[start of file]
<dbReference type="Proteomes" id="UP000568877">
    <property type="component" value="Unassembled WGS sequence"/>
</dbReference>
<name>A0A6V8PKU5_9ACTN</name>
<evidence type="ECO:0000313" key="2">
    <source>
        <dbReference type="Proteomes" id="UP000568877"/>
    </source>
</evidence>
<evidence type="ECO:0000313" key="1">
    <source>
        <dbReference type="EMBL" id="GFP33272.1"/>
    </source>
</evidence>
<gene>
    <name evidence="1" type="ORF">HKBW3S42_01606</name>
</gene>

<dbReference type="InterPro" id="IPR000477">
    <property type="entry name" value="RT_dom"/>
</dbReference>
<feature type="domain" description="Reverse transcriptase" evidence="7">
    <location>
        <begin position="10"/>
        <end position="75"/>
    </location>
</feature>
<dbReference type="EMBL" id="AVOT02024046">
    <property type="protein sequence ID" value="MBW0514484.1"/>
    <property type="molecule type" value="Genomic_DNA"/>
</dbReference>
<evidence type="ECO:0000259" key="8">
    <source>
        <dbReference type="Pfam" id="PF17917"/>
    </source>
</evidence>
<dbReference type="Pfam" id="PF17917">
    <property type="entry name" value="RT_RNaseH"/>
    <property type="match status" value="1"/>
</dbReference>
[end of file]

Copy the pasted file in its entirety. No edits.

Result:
<dbReference type="Proteomes" id="UP000568877">
    <property type="component" value="Unassembled WGS sequence"/>
</dbReference>
<name>A0A6V8PKU5_9ACTN</name>
<evidence type="ECO:0000313" key="2">
    <source>
        <dbReference type="Proteomes" id="UP000568877"/>
    </source>
</evidence>
<evidence type="ECO:0000313" key="1">
    <source>
        <dbReference type="EMBL" id="GFP33272.1"/>
    </source>
</evidence>
<gene>
    <name evidence="1" type="ORF">HKBW3S42_01606</name>
</gene>

<dbReference type="InterPro" id="IPR000477">
    <property type="entry name" value="RT_dom"/>
</dbReference>
<feature type="domain" description="Reverse transcriptase" evidence="7">
    <location>
        <begin position="10"/>
        <end position="75"/>
    </location>
</feature>
<dbReference type="EMBL" id="AVOT02024046">
    <property type="protein sequence ID" value="MBW0514484.1"/>
    <property type="molecule type" value="Genomic_DNA"/>
</dbReference>
<evidence type="ECO:0000259" key="8">
    <source>
        <dbReference type="Pfam" id="PF17917"/>
    </source>
</evidence>
<dbReference type="Pfam" id="PF17917">
    <property type="entry name" value="RT_RNaseH"/>
    <property type="match status" value="1"/>
</dbReference>